Keying PTT Relays
Another common problem is that the earlier amplifiers often used the –100V grid bias supply to operate the various relays for antenna switching. With older HF transceivers this wasn’t a problem as they had big chunky relays in them and they simply laughed at –100V. The newer all solid-state rigs mostly use wimpy little relays or, worse still, transistors to key an external linear. And they expect the PTT line from the linear to be a positive voltage of not more than 15V and not requiring more than about 50mA to be sunk. So if you hook one of these older amplifiers to a modern transceiver you stand a very good chance of doing some serious damage to your modern transceiver.
These types of amplifiers need an interface relay keyed by the transceiver to key the –100V relays in the linear. I have had to repair several modern transceivers because of this. The newer types use surface mount transistors which literally explode if you try hooking an older linear to them.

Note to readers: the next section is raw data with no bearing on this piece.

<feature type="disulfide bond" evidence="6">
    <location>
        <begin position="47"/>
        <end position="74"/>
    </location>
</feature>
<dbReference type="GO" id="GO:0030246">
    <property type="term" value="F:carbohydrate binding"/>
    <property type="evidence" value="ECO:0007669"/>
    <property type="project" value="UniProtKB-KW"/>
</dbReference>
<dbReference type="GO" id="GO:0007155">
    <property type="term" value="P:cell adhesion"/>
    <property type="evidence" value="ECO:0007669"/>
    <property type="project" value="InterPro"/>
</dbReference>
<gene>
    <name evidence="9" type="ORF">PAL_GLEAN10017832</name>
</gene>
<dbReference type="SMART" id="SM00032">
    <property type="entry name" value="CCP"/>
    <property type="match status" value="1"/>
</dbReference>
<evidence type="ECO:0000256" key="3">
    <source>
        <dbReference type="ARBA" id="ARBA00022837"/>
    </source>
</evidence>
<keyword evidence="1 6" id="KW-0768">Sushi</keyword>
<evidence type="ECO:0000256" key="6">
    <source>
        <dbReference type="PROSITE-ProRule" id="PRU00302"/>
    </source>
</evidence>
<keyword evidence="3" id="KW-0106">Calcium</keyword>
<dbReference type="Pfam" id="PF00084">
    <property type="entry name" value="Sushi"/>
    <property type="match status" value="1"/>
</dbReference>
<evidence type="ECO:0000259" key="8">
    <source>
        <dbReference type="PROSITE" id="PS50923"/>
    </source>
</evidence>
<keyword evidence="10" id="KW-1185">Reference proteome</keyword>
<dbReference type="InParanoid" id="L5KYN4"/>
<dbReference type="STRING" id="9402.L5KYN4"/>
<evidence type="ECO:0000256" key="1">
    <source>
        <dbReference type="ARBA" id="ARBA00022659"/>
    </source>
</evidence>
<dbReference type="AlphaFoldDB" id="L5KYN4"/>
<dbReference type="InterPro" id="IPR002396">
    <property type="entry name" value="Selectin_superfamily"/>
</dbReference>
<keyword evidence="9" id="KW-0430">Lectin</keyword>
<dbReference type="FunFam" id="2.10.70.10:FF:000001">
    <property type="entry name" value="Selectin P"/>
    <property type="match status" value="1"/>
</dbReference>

Purchasing a new amplifier
A new amplifier, purchased from a reputable agent, should be covered by a warranty that covers any manufacturing faults. Some manufacturers have exclusion clauses, for example they may not cover the actual valve(s) and as this is one of the major bits that can go wrong, this needs to be clearly known before you part company with your cash. Manufacturers are aware that valves can be abused by the operator and, like certain parts of a new motor car, they are sometimes not covered by a comprehensive warranty. In motor cars, things like tyres, clutches and fan belts are not normally part of the warranty, unless specifically included in writing. An amplifier isn’t like buying a car with a five-year no-mileage-limit warranty or a maintenance plan. When you walk out of the shop clutching your new toy you can be pretty much on your own!